Calling him a "ruthless killer who had no qualms about killing children," a Los Angeles County judge sentenced a gang member to death Friday for the murder of four people, including a 10-year-old boy fatally shot in one of the city's most notorious acts of gang violence.
Superior Court Judge Stephen A. Marcus said Charles Ray Smith, 44, had never shown any remorse for the killings, which involved two separate shootings in 2006.
One of those incidents involved the slayings of three people in what became known as the 49th Street Massacre, when a pair of gunmen wielding AK-47 rifles targeted children and others on the sidewalk of a quiet South Los Angeles street.
Killed on 49th Street on June 30, 2006, were David Marcial, 10; his uncle, Larry Marcial, 22; and Luis Cervantes, a 17-year-old neighbor. David's 12-year-old brother was seriously wounded in the attack. The boys had been riding their bicycles in front of their house when the gunmen opened fire.
Marcus said the shooting still stood out for its shocking violence, even after such recent national tragedies like the mass killings last year at a movie theater in Colorado and an elementary school in Connecticut.
"It was pure evil visiting the community," Marcus told a downtown Los Angeles courtroom packed with relatives of the victims and Smith.
He said that Smith must have known he was targeting children and cited a witness who testified that Smith told her after the shooting: "If they're old enough to shoot, they're old enough to get shot."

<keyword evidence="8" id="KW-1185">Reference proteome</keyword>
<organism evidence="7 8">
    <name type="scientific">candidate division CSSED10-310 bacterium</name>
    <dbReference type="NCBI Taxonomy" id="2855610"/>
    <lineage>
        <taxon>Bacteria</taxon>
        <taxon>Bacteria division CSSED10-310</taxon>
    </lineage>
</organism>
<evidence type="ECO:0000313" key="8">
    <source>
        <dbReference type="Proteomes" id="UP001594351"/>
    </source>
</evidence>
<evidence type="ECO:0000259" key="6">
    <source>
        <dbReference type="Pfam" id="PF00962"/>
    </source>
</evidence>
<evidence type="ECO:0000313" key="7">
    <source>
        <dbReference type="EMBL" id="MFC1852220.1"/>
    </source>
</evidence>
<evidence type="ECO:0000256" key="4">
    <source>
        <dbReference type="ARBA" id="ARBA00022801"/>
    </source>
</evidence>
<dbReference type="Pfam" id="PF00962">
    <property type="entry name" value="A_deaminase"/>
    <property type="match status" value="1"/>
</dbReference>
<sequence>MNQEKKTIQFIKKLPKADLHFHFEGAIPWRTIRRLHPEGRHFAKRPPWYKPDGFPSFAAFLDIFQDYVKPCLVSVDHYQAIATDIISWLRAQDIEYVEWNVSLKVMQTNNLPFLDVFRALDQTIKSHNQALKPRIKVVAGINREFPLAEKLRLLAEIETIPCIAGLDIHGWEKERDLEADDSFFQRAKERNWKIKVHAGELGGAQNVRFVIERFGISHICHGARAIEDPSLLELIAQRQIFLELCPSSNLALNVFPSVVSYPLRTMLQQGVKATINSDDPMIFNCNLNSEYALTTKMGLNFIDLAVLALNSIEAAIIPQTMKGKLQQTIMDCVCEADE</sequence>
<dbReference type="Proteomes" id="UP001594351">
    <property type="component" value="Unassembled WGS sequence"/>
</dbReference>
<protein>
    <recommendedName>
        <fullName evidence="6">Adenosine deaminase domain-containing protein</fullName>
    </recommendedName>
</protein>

As Marcus spoke during the hearing, Smith frequently turned to smile at relatives and friends in the audience or to shake his head in apparent disagreement with the judge.
"He has laughed and smiled his way through these many courtroom sessions," the judge said at one point, "as if he was on a Friday night at a county fair."
The 49th Street shooting was one of several high-profile gang crimes that initially stoked fears among some of a possible race war. Witnesses described the gunmen as black; the victims were Latino.
But prosecutors argued that the motive for the killings had less to do with race and more with local gang rivalries. They argued Smith and another man, Ryan T. Moore, mistook the victims for rival gang members in a tit-for-tat feud over turf, drugs and pride. Moore was convicted during a separate trial and sentenced to death.
None of the victims had any gang connections.
Smith was also convicted of murdering Bani Hinojosa, a 27-year-old construction worker who was bringing home milk to his wife and children on March 31, 2006, when he was shot in the back.
The judge said during Friday's sentencing hearing that race did play a role in the murders. He described Smith as a "shotcaller" or leader of a local gang and noted that all the victims were Latinos living in an area claimed by a rival gang whose members were predominantly Latino.
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